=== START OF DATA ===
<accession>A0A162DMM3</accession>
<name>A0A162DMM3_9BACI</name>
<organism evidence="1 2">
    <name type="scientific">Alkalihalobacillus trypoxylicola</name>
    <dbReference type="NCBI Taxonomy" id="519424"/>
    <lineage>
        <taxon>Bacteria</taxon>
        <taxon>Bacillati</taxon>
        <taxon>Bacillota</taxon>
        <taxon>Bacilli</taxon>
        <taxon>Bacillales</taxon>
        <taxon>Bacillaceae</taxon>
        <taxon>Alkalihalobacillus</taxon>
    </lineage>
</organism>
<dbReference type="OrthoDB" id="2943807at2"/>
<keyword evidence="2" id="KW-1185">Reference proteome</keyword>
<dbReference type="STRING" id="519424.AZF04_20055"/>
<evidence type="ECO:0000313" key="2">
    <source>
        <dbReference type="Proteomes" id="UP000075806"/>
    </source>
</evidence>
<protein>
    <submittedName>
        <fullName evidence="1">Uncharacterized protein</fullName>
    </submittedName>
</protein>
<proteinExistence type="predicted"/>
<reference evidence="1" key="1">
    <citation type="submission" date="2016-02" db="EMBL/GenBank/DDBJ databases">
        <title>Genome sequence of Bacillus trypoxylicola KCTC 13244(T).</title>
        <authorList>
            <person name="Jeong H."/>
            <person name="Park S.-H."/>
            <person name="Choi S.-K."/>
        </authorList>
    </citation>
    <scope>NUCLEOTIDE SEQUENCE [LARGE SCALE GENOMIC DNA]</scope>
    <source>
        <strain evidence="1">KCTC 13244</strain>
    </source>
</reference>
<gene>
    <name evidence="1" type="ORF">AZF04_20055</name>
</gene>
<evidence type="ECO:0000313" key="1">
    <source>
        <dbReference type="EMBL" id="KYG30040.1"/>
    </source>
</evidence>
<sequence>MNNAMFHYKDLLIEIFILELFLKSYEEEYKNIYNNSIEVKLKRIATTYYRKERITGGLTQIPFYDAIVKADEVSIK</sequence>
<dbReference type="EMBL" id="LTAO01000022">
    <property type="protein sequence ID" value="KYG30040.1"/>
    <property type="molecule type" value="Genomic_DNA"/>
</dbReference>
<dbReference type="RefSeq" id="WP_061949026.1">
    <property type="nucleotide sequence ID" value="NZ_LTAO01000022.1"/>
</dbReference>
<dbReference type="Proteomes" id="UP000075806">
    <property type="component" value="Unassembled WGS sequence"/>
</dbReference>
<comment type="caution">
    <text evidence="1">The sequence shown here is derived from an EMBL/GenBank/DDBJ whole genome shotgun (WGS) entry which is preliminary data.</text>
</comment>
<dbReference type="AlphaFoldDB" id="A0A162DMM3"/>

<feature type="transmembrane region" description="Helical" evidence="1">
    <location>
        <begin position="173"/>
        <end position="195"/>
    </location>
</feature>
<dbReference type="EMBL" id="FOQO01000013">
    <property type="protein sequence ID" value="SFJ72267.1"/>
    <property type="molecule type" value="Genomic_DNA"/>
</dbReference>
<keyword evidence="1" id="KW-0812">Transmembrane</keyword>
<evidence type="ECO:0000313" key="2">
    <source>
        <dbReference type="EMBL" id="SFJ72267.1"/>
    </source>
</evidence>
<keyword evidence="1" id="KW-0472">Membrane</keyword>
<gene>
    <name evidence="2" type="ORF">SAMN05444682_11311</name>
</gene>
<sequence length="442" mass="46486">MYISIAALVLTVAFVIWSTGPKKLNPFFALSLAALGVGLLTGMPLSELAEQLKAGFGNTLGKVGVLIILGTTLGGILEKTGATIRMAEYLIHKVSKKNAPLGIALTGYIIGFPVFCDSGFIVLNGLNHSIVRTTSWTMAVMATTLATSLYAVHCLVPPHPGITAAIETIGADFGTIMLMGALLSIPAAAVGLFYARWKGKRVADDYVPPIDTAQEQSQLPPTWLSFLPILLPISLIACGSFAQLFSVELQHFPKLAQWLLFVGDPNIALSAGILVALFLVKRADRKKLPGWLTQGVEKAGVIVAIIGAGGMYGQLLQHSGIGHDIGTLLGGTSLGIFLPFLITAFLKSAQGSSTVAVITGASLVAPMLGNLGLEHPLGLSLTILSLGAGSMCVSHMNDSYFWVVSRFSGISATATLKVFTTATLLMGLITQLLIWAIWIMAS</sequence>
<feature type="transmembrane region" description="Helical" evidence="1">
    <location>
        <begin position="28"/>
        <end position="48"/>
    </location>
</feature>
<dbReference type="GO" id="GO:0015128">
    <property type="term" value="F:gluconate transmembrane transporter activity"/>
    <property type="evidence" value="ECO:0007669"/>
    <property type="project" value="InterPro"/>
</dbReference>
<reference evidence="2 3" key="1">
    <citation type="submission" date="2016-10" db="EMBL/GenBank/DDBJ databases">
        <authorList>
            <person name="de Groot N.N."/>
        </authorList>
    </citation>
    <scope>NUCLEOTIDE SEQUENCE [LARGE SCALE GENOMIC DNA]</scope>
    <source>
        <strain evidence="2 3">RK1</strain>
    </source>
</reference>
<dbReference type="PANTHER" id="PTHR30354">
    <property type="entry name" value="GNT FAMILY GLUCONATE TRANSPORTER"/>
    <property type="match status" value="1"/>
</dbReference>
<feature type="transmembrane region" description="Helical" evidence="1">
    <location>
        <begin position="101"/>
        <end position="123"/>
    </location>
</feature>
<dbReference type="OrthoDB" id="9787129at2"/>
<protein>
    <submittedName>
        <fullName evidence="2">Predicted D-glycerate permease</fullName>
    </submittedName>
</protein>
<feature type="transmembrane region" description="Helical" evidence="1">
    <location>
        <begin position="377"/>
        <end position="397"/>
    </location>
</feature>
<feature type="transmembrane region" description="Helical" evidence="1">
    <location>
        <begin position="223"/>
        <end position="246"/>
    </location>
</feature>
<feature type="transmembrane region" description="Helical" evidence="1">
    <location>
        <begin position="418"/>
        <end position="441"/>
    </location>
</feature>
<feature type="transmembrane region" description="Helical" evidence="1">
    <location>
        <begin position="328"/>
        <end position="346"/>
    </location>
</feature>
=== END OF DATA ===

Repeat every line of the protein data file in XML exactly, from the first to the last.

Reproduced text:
<accession>A0A162DMM3</accession>
<name>A0A162DMM3_9BACI</name>
<organism evidence="1 2">
    <name type="scientific">Alkalihalobacillus trypoxylicola</name>
    <dbReference type="NCBI Taxonomy" id="519424"/>
    <lineage>
        <taxon>Bacteria</taxon>
        <taxon>Bacillati</taxon>
        <taxon>Bacillota</taxon>
        <taxon>Bacilli</taxon>
        <taxon>Bacillales</taxon>
        <taxon>Bacillaceae</taxon>
        <taxon>Alkalihalobacillus</taxon>
    </lineage>
</organism>
<dbReference type="OrthoDB" id="2943807at2"/>
<keyword evidence="2" id="KW-1185">Reference proteome</keyword>
<dbReference type="STRING" id="519424.AZF04_20055"/>
<evidence type="ECO:0000313" key="2">
    <source>
        <dbReference type="Proteomes" id="UP000075806"/>
    </source>
</evidence>
<protein>
    <submittedName>
        <fullName evidence="1">Uncharacterized protein</fullName>
    </submittedName>
</protein>
<proteinExistence type="predicted"/>
<reference evidence="1" key="1">
    <citation type="submission" date="2016-02" db="EMBL/GenBank/DDBJ databases">
        <title>Genome sequence of Bacillus trypoxylicola KCTC 13244(T).</title>
        <authorList>
            <person name="Jeong H."/>
            <person name="Park S.-H."/>
            <person name="Choi S.-K."/>
        </authorList>
    </citation>
    <scope>NUCLEOTIDE SEQUENCE [LARGE SCALE GENOMIC DNA]</scope>
    <source>
        <strain evidence="1">KCTC 13244</strain>
    </source>
</reference>
<gene>
    <name evidence="1" type="ORF">AZF04_20055</name>
</gene>
<evidence type="ECO:0000313" key="1">
    <source>
        <dbReference type="EMBL" id="KYG30040.1"/>
    </source>
</evidence>
<sequence>MNNAMFHYKDLLIEIFILELFLKSYEEEYKNIYNNSIEVKLKRIATTYYRKERITGGLTQIPFYDAIVKADEVSIK</sequence>
<dbReference type="EMBL" id="LTAO01000022">
    <property type="protein sequence ID" value="KYG30040.1"/>
    <property type="molecule type" value="Genomic_DNA"/>
</dbReference>
<dbReference type="RefSeq" id="WP_061949026.1">
    <property type="nucleotide sequence ID" value="NZ_LTAO01000022.1"/>
</dbReference>
<dbReference type="Proteomes" id="UP000075806">
    <property type="component" value="Unassembled WGS sequence"/>
</dbReference>
<comment type="caution">
    <text evidence="1">The sequence shown here is derived from an EMBL/GenBank/DDBJ whole genome shotgun (WGS) entry which is preliminary data.</text>
</comment>
<dbReference type="AlphaFoldDB" id="A0A162DMM3"/>

<feature type="transmembrane region" description="Helical" evidence="1">
    <location>
        <begin position="173"/>
        <end position="195"/>
    </location>
</feature>
<dbReference type="EMBL" id="FOQO01000013">
    <property type="protein sequence ID" value="SFJ72267.1"/>
    <property type="molecule type" value="Genomic_DNA"/>
</dbReference>
<keyword evidence="1" id="KW-0812">Transmembrane</keyword>
<evidence type="ECO:0000313" key="2">
    <source>
        <dbReference type="EMBL" id="SFJ72267.1"/>
    </source>
</evidence>
<keyword evidence="1" id="KW-0472">Membrane</keyword>
<gene>
    <name evidence="2" type="ORF">SAMN05444682_11311</name>
</gene>
<sequence length="442" mass="46486">MYISIAALVLTVAFVIWSTGPKKLNPFFALSLAALGVGLLTGMPLSELAEQLKAGFGNTLGKVGVLIILGTTLGGILEKTGATIRMAEYLIHKVSKKNAPLGIALTGYIIGFPVFCDSGFIVLNGLNHSIVRTTSWTMAVMATTLATSLYAVHCLVPPHPGITAAIETIGADFGTIMLMGALLSIPAAAVGLFYARWKGKRVADDYVPPIDTAQEQSQLPPTWLSFLPILLPISLIACGSFAQLFSVELQHFPKLAQWLLFVGDPNIALSAGILVALFLVKRADRKKLPGWLTQGVEKAGVIVAIIGAGGMYGQLLQHSGIGHDIGTLLGGTSLGIFLPFLITAFLKSAQGSSTVAVITGASLVAPMLGNLGLEHPLGLSLTILSLGAGSMCVSHMNDSYFWVVSRFSGISATATLKVFTTATLLMGLITQLLIWAIWIMAS</sequence>
<feature type="transmembrane region" description="Helical" evidence="1">
    <location>
        <begin position="28"/>
        <end position="48"/>
    </location>
</feature>
<dbReference type="GO" id="GO:0015128">
    <property type="term" value="F:gluconate transmembrane transporter activity"/>
    <property type="evidence" value="ECO:0007669"/>
    <property type="project" value="InterPro"/>
</dbReference>
<reference evidence="2 3" key="1">
    <citation type="submission" date="2016-10" db="EMBL/GenBank/DDBJ databases">
        <authorList>
            <person name="de Groot N.N."/>
        </authorList>
    </citation>
    <scope>NUCLEOTIDE SEQUENCE [LARGE SCALE GENOMIC DNA]</scope>
    <source>
        <strain evidence="2 3">RK1</strain>
    </source>
</reference>
<dbReference type="PANTHER" id="PTHR30354">
    <property type="entry name" value="GNT FAMILY GLUCONATE TRANSPORTER"/>
    <property type="match status" value="1"/>
</dbReference>
<feature type="transmembrane region" description="Helical" evidence="1">
    <location>
        <begin position="101"/>
        <end position="123"/>
    </location>
</feature>
<dbReference type="OrthoDB" id="9787129at2"/>
<protein>
    <submittedName>
        <fullName evidence="2">Predicted D-glycerate permease</fullName>
    </submittedName>
</protein>
<feature type="transmembrane region" description="Helical" evidence="1">
    <location>
        <begin position="377"/>
        <end position="397"/>
    </location>
</feature>
<feature type="transmembrane region" description="Helical" evidence="1">
    <location>
        <begin position="223"/>
        <end position="246"/>
    </location>
</feature>
<feature type="transmembrane region" description="Helical" evidence="1">
    <location>
        <begin position="418"/>
        <end position="441"/>
    </location>
</feature>
<feature type="transmembrane region" description="Helical" evidence="1">
    <location>
        <begin position="328"/>
        <end position="346"/>
    </location>
</feature>